Physicists at St. Petersburg State University, together with their foreign colleagues, have created the world's first two-dimensional ferromagnetism in graphene, which opens up opportunities for the development of electronics in the future, the university's press service told the Russian news agency TASS.
Graphene is a two-dimensional modification of carbon, the lightest and strongest of the existing two-dimensional materials with high electrical conductivity. It can be used in the construction of batteries, mobile device screens, memory chips and cooling systems of electronic systems.
"Scientists at St. Petersburg University, together with foreign partners, have synthesized graphene in a ferromagnetic way for the first time in the world... The use of the obtained magnetic state of graphene can become the basis of a new approach to electronics, increasing its energy efficiency and speed when developing devices using alternative technologies without the use of silicon," the university said in a statement.
In 2018, scientists of St. Petersburg State University, Tomsk State University together with foreign colleagues for the first time modified graphene, endowing it with the properties of cobalt and gold. As part of the new project, specialists have given graphene a unique state in which the material is magnetized in the absence of an external magnetic layer. To do this, the physicists used a substrate of a thin layer of cobalt and an alloy of gold on its surface.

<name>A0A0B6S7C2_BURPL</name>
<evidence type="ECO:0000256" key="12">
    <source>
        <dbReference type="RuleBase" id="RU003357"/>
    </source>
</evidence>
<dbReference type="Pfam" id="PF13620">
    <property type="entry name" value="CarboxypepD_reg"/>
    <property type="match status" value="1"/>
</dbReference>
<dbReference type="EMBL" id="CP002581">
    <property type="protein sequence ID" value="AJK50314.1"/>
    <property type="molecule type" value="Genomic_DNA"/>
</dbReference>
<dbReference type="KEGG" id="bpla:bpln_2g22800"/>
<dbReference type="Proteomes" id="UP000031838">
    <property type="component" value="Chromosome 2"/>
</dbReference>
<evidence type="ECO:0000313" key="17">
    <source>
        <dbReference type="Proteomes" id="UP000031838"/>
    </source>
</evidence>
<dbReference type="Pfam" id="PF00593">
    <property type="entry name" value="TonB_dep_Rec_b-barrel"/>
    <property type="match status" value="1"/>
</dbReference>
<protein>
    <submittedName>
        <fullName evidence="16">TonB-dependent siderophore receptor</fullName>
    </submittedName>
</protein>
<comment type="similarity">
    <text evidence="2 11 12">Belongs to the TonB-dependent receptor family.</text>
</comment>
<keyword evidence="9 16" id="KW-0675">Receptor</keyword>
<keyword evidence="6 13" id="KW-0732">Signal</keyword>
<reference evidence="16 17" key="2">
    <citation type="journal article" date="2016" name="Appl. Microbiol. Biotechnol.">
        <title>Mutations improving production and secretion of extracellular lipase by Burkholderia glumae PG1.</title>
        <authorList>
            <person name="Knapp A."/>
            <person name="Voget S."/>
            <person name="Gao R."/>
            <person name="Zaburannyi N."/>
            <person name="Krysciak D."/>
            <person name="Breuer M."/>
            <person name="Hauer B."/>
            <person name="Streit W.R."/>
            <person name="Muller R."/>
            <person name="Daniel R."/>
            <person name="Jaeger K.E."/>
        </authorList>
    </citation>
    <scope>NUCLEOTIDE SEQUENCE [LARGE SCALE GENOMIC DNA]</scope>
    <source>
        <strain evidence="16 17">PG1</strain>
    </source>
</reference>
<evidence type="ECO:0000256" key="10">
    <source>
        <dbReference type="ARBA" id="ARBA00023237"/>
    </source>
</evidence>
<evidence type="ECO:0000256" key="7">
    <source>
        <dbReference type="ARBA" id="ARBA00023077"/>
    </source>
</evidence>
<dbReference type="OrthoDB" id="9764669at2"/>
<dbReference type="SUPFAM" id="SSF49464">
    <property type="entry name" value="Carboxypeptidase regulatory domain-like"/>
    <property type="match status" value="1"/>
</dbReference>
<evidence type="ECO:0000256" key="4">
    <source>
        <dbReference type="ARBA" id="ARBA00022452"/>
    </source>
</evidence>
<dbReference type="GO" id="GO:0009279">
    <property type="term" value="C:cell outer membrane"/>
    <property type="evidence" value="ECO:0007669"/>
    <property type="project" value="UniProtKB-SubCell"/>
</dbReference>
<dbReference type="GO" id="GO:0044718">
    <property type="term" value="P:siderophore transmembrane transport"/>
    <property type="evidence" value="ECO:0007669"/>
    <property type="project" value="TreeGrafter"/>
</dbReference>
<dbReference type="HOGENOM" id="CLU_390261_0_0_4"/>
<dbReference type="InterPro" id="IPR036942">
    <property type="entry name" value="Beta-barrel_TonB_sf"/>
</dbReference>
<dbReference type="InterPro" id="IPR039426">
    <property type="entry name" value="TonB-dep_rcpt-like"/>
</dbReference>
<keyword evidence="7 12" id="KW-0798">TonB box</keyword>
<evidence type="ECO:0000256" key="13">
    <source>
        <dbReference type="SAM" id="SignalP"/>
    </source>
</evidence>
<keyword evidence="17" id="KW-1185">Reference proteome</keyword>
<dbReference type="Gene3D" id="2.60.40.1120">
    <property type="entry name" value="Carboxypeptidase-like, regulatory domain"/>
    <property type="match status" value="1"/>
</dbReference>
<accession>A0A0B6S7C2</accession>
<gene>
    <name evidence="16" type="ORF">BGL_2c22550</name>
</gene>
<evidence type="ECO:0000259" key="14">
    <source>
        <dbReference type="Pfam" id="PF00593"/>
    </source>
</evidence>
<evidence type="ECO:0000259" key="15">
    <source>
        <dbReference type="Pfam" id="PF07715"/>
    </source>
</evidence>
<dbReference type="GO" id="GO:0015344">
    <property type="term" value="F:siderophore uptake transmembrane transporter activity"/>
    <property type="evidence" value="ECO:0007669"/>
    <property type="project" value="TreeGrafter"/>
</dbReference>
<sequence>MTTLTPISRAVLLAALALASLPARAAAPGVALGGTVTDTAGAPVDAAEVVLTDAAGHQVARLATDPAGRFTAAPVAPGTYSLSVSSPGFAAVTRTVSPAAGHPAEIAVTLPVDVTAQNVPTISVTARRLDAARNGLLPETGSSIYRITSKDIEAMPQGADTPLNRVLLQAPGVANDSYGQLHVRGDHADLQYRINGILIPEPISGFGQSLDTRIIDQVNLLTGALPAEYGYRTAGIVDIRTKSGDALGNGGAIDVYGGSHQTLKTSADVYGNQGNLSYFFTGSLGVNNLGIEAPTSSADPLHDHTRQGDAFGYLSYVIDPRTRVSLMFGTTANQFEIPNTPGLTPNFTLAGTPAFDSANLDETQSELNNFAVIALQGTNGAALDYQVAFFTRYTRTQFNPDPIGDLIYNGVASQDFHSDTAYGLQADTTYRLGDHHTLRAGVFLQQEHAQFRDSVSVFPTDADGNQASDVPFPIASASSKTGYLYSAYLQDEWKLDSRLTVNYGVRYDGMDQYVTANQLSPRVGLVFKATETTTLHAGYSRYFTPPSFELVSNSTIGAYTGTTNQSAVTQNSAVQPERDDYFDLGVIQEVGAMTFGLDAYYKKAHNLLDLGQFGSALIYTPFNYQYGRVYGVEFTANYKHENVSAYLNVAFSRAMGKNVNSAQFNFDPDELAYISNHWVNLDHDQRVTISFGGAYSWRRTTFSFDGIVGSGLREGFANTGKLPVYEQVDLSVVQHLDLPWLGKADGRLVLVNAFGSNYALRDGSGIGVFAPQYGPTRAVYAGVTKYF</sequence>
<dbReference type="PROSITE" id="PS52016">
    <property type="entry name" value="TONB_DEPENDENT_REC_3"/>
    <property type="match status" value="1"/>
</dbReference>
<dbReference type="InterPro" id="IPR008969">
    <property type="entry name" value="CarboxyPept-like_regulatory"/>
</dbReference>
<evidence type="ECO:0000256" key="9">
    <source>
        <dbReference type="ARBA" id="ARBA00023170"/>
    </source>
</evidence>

"This is an important discovery because all electronics are now rechargeable and emit heat when an electric current passes through it. Our research will make it possible in the future to transmit information in the form of eddy currents. This is a new generation of electronics, it has a fundamentally different logic and a new approach to developing technologies that reduce energy consumption and increase the speed of information transfer," said Artem Rybkin, the head of the research, a leading researcher at the Laboratory of Rotating Structures of Electronic and Nanosystems of St. Petersburg State University.